The Struggle For Land in Zimbabwe (1890 – 2010)…alpha bombs as Rhodies attack Chimoio


Landmine victims dominated the Percy Ntini Base which had a total population of over 1 000, the majority of them refugees who had stepped on landmines while trying to cross the Rhodesian border into Mozambique, writes Dr Felix Muchemwa in his book The Struggle For Land in Zimbabwe (1890 – 2010) that The Patriot is serialisng.
The Target
CHIMOIO ZANLA HQ Rear Base Camp, was a collection of bases under the command of Comrade Bathune.
On Friday November 18 1977, before the attack, all members of the ZANU PF National Executive, Central Committee and ZANLA High Command had been called to Maputo for an urgent meeting with President Samora Machel.
Comrade Edgar Tekere, the Secretary-General, had remained behind to address a general meeting of all Chimoio Camp residents on Sunday, November 20 1977 before also departing for the urgent Maputo meeting.
ZANLA HQ base was situated at the southern most part of a huge agricultural field and was nothing more than a residence of just a few camp commanders who included Cde Rex Nhongo and Cde Josiah Tongogara, both of whom rarely stayed at Chimoio.
They were always in the operations bases.
At any particular time, there were no more than 30-to-40 ZANLA comrades stationed at the HQ Base.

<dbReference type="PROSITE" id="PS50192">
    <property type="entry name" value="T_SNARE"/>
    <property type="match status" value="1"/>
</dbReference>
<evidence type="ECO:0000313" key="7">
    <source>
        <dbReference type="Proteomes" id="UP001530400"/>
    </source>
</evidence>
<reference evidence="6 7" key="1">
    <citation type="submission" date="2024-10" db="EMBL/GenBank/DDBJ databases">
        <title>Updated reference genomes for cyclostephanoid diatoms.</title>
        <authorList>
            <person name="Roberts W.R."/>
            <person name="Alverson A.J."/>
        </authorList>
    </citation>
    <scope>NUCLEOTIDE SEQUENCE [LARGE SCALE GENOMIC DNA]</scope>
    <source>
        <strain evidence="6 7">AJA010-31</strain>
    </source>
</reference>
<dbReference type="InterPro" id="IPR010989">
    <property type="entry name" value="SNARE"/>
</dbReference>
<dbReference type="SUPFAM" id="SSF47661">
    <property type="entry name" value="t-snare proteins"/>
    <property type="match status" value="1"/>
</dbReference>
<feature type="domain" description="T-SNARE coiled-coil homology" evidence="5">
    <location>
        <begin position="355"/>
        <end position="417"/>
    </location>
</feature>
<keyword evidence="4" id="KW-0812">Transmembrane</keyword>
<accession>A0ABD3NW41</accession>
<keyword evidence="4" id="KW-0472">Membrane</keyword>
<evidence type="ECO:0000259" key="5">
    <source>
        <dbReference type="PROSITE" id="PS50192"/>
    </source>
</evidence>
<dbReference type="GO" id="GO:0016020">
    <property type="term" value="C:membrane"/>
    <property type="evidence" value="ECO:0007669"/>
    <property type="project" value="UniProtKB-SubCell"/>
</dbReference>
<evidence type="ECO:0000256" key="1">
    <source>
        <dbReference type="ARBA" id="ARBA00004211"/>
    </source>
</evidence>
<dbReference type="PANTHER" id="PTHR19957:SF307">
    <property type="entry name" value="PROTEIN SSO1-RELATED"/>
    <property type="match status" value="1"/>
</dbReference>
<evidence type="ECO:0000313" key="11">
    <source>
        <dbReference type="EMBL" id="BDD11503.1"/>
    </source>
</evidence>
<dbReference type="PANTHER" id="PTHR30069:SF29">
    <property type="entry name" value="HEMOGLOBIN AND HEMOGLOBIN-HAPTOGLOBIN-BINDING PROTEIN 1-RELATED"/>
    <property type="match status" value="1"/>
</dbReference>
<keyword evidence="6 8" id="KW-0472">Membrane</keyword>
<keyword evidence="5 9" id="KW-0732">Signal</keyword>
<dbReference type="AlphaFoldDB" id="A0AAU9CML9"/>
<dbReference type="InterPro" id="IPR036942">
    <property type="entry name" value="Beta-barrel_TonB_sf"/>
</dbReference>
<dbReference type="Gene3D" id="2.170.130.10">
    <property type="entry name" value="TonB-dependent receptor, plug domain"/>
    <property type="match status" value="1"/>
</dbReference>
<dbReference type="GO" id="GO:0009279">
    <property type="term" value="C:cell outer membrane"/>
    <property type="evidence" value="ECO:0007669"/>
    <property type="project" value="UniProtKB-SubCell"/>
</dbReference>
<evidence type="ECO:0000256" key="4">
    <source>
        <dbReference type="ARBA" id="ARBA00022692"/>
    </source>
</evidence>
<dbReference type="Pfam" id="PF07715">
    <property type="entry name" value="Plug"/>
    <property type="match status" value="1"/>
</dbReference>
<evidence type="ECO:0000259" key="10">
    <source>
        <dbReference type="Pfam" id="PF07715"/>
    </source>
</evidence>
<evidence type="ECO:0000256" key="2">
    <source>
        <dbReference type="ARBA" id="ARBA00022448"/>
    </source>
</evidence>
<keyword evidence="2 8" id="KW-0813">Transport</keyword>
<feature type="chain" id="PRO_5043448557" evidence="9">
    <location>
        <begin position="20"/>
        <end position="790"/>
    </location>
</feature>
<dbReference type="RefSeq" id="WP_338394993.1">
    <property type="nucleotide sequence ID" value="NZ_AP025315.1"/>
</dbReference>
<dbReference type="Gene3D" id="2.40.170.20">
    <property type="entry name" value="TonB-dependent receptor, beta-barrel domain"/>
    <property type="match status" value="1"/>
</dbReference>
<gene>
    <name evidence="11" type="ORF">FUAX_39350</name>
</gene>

Logistical Base
At the northernmost end of the field was the Logistica l Base, made up of the food, medicines and clothing stores and a fuel and mechanical depot for the servicing of vehicles.
It was a big base with a total population of 500 – 750 comrades, almost half of them being refugees from Doiroi and Chibawawa.
Parirenyatwa Rear Base Hospital
To the eastern part of the agricultural field was the Parirenyatwa Rear Base Hospital with a population of nearly 2 000 comrades, mainly patients from Tembwe, Chibawawa and Doiroi refugee camps.
Other patients were also from the operation zones inside Rhodesia and from the ZANLA training camps of Takawira I in Chimoio and Tembwe in Tete.
The operations bases in the Manica and Tete provinces also sent their patients to the Parirenyatwa Rear Base Hospital.
The largest group of patients passing through Parirenyatwa Hospital were comrades with landmine injuries and the majority of them were amputees. Parirenyatwa Rear Base Hospital was commanded by Cde Mahefu, a member of the General Staff, with Dr Felix Muchemwa as the Doctor-in-Charge.
Nehanda Base
Close to Parirenyatwa Base Hospital was the Nehanda Base for women comrades.